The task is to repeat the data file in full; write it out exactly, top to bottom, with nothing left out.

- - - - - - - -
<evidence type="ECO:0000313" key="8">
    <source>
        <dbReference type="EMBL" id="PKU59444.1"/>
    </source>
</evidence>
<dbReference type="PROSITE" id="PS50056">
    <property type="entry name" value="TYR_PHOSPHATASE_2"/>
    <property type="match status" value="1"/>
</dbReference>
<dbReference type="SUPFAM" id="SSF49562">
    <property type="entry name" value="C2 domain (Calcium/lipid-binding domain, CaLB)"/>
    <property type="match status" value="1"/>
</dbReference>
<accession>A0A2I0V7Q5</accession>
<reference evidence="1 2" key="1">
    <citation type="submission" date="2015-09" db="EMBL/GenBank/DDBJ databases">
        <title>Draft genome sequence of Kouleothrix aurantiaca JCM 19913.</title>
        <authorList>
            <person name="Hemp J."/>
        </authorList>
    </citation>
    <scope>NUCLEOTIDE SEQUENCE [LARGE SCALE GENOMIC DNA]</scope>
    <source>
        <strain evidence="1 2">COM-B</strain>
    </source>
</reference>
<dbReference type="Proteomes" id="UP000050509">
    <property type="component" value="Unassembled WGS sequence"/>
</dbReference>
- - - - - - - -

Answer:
<evidence type="ECO:0000313" key="8">
    <source>
        <dbReference type="EMBL" id="PKU59444.1"/>
    </source>
</evidence>
<dbReference type="PROSITE" id="PS50056">
    <property type="entry name" value="TYR_PHOSPHATASE_2"/>
    <property type="match status" value="1"/>
</dbReference>
<dbReference type="SUPFAM" id="SSF49562">
    <property type="entry name" value="C2 domain (Calcium/lipid-binding domain, CaLB)"/>
    <property type="match status" value="1"/>
</dbReference>
<accession>A0A2I0V7Q5</accession>
<reference evidence="1 2" key="1">
    <citation type="submission" date="2015-09" db="EMBL/GenBank/DDBJ databases">
        <title>Draft genome sequence of Kouleothrix aurantiaca JCM 19913.</title>
        <authorList>
            <person name="Hemp J."/>
        </authorList>
    </citation>
    <scope>NUCLEOTIDE SEQUENCE [LARGE SCALE GENOMIC DNA]</scope>
    <source>
        <strain evidence="1 2">COM-B</strain>
    </source>
</reference>
<dbReference type="Proteomes" id="UP000050509">
    <property type="component" value="Unassembled WGS sequence"/>
</dbReference>